NOW (below): May  this year. The iron bench has replaced the bird bath, and there is a new border along the far wall, which my neighbour Neil sprayed off for me earlier in the spring. I planted it up the week before I opened for the village hall.


The new border, below, is planted in sultry shades of purple and pink, with splashes of lime yellow from shrubs such as Choisya 'Aztec Gold' and Physocarpus 'Angel's Gold'. I'm waiting for a sunny day to photograph it properly. However, it's not the very newest border - that has been made on the opposite side of the garden, where Neil took out a mess of lilac and ivy with his chainsaw.
Neil often works with his friend Stephen Crisp, head gardener at Winfield House in London (home of the US Ambassador), and both Neil and his partner Anthony are good gardeners, with a great eye for design and proportion. It's wonderful having gardening neighbours who are happy to help.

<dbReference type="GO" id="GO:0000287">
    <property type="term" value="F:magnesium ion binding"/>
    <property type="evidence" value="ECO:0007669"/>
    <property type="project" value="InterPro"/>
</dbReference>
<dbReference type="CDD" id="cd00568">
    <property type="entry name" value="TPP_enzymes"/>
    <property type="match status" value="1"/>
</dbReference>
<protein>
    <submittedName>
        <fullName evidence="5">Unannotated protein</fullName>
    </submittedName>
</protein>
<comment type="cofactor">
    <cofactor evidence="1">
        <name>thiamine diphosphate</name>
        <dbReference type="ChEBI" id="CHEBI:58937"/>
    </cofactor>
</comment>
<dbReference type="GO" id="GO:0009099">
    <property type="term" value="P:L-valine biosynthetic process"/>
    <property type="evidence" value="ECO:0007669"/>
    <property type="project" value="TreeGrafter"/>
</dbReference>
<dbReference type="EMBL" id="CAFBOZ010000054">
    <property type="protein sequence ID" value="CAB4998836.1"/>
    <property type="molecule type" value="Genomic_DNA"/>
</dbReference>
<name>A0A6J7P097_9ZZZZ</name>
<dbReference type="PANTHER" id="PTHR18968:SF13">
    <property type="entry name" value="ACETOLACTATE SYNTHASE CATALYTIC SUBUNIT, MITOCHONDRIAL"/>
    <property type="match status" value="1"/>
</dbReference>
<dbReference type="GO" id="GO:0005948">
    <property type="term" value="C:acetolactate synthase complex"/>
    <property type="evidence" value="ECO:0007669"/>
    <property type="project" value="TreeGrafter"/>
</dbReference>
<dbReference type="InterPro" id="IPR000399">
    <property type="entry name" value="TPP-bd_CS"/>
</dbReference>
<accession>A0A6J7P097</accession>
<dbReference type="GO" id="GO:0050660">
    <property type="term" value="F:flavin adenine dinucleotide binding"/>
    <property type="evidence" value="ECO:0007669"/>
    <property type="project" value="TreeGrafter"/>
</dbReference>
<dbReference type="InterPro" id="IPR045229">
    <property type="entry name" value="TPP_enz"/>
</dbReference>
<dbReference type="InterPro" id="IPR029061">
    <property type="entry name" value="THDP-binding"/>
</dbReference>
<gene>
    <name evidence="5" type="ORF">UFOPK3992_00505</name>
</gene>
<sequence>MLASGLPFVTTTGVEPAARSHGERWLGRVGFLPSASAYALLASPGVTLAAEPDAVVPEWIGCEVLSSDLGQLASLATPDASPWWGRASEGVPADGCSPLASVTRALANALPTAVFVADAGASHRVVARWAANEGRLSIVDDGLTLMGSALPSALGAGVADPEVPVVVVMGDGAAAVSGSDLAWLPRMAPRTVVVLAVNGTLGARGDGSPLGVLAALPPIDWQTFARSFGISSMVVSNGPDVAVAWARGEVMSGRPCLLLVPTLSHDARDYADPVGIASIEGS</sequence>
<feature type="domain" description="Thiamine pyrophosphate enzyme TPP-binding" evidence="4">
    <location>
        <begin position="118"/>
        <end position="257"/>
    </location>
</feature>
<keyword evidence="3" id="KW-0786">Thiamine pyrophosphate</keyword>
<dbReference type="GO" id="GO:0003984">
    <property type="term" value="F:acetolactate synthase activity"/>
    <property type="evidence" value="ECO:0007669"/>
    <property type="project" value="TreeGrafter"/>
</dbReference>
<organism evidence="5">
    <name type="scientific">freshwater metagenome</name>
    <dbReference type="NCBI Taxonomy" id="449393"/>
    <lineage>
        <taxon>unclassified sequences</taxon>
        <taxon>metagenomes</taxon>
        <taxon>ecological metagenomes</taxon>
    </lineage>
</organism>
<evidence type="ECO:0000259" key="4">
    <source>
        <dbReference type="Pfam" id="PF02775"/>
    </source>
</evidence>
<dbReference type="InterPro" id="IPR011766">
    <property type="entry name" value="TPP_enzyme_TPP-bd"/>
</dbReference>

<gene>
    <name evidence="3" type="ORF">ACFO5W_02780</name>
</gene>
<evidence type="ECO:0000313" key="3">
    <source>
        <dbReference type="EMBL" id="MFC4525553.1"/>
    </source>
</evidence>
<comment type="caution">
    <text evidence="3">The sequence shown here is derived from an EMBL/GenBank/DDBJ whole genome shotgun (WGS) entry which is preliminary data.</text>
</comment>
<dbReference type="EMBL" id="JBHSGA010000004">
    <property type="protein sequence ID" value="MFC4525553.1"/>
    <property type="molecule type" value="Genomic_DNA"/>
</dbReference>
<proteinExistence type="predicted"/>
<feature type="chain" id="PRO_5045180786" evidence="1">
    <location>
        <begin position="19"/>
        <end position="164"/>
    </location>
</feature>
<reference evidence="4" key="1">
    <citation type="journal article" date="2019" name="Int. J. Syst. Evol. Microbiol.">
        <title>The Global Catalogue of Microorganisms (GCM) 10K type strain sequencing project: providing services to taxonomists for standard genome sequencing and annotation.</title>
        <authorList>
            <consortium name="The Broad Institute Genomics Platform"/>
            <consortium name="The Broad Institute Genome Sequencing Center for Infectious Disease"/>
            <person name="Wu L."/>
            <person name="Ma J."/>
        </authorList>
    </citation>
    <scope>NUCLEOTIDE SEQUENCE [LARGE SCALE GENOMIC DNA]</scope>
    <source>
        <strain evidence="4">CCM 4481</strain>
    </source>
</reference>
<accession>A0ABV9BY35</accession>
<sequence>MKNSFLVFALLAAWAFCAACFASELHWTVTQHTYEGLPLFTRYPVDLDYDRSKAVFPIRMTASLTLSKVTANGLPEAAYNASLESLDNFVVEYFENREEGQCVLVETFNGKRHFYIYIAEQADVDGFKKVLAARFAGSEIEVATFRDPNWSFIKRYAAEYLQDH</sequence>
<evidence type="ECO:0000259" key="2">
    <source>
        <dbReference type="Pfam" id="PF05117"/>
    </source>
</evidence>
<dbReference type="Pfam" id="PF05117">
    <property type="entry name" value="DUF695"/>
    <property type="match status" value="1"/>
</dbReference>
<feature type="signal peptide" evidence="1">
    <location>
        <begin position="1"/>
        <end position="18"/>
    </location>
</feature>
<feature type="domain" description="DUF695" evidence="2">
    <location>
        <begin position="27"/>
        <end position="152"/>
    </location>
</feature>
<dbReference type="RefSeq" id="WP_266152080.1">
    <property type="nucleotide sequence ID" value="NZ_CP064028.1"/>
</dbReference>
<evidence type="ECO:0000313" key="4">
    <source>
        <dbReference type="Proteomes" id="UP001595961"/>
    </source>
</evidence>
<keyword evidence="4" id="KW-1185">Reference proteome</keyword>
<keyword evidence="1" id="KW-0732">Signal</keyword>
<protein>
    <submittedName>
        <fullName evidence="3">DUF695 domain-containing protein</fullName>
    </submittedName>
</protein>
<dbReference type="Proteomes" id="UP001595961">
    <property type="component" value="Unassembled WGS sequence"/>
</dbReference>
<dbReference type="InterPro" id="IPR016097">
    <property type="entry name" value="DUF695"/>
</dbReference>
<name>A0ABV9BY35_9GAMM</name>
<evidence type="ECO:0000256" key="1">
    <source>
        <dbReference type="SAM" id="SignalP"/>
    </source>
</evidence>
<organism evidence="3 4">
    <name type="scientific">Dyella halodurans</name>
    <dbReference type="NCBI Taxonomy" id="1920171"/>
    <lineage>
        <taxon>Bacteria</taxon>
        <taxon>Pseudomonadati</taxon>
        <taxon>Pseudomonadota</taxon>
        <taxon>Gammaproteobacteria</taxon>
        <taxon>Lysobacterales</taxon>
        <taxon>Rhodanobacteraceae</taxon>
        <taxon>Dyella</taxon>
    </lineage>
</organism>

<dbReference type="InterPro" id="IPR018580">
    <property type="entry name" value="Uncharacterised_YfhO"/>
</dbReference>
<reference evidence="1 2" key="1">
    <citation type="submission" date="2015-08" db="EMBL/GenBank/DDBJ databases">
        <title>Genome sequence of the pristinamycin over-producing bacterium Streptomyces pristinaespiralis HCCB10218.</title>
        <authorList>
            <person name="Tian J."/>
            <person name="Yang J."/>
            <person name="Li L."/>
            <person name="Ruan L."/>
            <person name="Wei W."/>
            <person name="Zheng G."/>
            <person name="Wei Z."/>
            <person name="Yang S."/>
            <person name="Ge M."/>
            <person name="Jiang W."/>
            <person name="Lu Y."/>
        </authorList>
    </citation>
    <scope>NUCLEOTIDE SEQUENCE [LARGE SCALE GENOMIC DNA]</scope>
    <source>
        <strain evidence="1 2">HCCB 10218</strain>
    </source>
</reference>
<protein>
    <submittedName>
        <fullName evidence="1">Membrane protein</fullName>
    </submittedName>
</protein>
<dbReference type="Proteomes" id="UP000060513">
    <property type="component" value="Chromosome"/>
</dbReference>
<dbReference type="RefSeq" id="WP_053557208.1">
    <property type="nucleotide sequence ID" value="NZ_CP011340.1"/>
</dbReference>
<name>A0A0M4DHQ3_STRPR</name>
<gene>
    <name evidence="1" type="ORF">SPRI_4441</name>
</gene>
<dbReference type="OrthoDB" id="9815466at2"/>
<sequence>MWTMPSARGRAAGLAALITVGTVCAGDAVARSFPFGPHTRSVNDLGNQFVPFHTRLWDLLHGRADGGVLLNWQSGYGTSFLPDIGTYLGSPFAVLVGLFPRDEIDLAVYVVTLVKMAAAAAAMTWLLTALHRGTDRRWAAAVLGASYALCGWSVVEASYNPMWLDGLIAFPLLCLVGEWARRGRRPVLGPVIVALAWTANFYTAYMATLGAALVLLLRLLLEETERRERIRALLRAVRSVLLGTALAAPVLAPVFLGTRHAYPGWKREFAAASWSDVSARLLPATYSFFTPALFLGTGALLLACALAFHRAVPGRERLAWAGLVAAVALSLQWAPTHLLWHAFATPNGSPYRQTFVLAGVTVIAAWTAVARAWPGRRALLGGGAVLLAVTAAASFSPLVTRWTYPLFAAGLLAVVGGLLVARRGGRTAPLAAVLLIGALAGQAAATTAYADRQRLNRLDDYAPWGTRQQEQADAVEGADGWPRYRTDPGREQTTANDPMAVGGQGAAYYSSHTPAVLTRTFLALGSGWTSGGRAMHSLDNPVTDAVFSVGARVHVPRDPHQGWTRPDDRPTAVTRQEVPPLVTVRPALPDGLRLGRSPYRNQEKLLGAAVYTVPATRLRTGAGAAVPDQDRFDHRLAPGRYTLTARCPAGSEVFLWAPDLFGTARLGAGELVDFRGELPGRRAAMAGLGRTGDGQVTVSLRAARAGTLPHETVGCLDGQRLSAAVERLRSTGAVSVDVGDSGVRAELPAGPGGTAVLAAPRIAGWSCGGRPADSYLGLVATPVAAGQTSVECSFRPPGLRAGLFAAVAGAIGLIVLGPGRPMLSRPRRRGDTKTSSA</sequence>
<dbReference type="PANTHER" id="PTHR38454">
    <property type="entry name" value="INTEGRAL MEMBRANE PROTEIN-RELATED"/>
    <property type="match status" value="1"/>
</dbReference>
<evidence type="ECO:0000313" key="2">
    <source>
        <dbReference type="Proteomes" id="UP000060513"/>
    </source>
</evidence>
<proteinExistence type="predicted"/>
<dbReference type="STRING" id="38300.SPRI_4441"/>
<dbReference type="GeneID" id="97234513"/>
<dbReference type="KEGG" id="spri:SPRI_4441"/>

THEN (above): spring 2014. Can you see the bonfire piled up on the site where the pond was eventually built?
NOW (below): May this year



Sunday, 26 June 2016

The perfect English village fete, in the perfect English garden

Bibury, like many other villages up and down the country, holds an annual summer fete. It's very much a local affair - volunteers run the tea tent, and the raffle stall, and face painting, and the games for the kids, and the Women's Institute sell cakes and so on.
Until recently, the village fete was held on the lawn at Bibury Court, a Jacobean mansion that is the local "big house", but a couple of years ago, that arrangement came to an end, much to the dismay of villagers.